“The Kuna live in an area that includes a 140-mile stretch of rainforest on the mainland and a chain of coral islands off the Caribbean coast of Panama, from San Blas Point near the Colón side of the Panama Canal to Porto Obaldía near the Colombian border. Named San Blas by outsiders, the region is now called Kuna Yala, which means 'Kuna land.'”
The Kuna people originally painted elaborate geometric shapes on their bodies. After colonization they began to make these patterns onto fabric, particularly blouses.
Molas are layered pieces of fabric which are made using a reverse appliqué technique. Layers of different-coloured cloth are sewn together. Then cutting parts of each layer away, each edge is sewn down. Generally the more layers a Mola has, the more skilled the artisan. Depending on the complexity of the design a single mola can take up to six months to make.
Mola art is popular among apprecianados. Practically anywhere in Central America there are tourist shops that sell these as pillows, placemats or wall hangings. An authentic mola is one that has been worn as part of the traditional dress by a Kuna woman. Authentic molas, those not made for tourists, are distiguishable by several factors: they are sold in pairs, made up of the back and front of a blouse, and will show signs of fading and wear.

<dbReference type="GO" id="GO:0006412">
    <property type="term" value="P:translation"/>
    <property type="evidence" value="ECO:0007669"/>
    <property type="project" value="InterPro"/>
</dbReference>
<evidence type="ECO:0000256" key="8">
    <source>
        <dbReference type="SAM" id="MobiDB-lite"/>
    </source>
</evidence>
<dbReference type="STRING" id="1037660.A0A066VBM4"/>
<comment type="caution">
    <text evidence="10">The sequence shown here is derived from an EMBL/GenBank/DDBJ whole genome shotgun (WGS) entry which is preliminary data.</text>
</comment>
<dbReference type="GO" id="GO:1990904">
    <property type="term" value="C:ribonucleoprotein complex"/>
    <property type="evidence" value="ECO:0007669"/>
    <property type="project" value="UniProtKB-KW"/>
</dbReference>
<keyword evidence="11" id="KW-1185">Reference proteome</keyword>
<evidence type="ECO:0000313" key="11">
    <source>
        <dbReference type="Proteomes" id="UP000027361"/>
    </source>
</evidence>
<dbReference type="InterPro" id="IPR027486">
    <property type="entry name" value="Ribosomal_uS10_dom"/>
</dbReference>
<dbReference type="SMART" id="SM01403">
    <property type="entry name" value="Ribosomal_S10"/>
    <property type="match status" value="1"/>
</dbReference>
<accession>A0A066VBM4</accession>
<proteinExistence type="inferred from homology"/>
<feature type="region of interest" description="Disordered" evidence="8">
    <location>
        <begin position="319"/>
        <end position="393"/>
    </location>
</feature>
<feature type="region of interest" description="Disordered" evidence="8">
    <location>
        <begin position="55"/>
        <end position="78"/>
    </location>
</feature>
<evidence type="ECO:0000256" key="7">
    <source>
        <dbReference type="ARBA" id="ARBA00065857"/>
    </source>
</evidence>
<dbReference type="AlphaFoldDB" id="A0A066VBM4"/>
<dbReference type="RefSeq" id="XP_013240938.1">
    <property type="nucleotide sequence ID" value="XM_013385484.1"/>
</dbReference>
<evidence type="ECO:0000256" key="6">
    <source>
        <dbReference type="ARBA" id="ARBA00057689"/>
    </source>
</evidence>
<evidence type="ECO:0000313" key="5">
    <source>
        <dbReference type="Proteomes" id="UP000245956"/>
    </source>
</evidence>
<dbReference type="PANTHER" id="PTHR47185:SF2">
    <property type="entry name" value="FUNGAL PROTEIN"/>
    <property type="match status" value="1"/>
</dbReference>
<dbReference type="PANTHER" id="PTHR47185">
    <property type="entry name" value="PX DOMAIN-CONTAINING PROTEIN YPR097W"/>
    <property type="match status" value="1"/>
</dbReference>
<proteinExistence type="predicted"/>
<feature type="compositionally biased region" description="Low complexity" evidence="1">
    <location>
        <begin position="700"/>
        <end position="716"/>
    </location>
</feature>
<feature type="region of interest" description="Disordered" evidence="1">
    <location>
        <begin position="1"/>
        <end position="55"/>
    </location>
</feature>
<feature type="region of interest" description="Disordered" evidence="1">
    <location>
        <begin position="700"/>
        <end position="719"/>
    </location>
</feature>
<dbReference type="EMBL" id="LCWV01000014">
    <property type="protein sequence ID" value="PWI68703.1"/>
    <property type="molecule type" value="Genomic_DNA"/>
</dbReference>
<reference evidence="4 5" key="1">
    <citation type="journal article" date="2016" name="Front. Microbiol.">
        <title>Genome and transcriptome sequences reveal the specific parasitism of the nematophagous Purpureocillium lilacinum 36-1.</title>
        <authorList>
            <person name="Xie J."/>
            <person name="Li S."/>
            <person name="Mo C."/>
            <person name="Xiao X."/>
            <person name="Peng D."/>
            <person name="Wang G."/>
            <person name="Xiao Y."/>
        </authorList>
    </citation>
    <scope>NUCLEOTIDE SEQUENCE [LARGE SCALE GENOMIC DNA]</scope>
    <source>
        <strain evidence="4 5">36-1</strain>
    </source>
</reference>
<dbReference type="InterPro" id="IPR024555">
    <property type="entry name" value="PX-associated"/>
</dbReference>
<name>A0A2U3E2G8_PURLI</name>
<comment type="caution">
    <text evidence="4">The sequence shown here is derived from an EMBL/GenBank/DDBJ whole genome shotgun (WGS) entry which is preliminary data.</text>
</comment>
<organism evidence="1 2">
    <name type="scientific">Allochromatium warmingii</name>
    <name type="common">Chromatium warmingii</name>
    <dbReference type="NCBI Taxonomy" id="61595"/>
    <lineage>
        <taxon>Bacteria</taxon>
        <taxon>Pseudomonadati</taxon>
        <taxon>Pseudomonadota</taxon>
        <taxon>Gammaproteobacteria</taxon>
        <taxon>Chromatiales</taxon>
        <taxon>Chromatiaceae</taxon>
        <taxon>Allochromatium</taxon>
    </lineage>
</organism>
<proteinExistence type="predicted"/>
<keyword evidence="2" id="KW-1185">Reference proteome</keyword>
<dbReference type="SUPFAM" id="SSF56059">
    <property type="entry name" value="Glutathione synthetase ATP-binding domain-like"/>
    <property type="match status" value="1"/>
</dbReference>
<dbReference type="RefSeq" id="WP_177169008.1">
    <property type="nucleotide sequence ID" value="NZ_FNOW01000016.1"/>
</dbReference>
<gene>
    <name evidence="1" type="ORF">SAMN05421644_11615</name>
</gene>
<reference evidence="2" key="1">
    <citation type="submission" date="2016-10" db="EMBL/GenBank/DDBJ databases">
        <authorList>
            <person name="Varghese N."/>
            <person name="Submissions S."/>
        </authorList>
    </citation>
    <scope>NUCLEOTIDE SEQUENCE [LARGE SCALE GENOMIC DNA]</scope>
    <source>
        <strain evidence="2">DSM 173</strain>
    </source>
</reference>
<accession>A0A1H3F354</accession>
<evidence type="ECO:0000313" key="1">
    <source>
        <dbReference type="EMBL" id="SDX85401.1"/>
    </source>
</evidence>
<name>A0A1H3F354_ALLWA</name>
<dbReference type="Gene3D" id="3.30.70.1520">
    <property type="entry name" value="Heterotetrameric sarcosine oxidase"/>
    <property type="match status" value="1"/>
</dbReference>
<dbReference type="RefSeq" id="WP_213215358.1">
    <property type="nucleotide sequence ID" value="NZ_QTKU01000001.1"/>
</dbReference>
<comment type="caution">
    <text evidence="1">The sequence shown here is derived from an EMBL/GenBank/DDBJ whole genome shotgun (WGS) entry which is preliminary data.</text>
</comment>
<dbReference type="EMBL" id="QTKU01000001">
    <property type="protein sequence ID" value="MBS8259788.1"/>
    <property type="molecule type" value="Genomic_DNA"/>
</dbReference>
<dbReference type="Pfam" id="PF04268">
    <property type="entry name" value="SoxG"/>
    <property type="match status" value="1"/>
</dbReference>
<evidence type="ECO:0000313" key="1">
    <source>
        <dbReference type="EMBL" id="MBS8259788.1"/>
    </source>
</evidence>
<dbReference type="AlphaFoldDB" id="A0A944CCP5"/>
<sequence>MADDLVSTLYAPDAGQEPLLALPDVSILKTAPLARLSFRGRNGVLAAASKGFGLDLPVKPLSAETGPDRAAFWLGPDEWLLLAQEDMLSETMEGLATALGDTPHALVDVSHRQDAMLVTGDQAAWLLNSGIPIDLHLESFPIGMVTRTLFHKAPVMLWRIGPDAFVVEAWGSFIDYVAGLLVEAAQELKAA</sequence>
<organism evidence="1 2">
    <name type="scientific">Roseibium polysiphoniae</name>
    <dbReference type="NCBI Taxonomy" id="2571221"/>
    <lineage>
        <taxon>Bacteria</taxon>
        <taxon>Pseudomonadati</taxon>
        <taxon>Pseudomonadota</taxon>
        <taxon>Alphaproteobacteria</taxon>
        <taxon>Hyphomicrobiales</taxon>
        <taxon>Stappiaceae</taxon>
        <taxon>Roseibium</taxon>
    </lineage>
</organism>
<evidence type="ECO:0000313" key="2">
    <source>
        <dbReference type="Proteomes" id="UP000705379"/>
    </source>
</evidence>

To achieve the effect of an intricate mola my artisans painted randomly within a rectangular perimeter onto tee-shirts.
Afterwards we sewed these mola inspired cut out designs, on top, to accomplish the look of this art form.
An interesting tidbit is that the Kuna people have a high rate of albinism which in Kuna mythology elevates one to the statues of dragon defender. I’ll have to research this one more!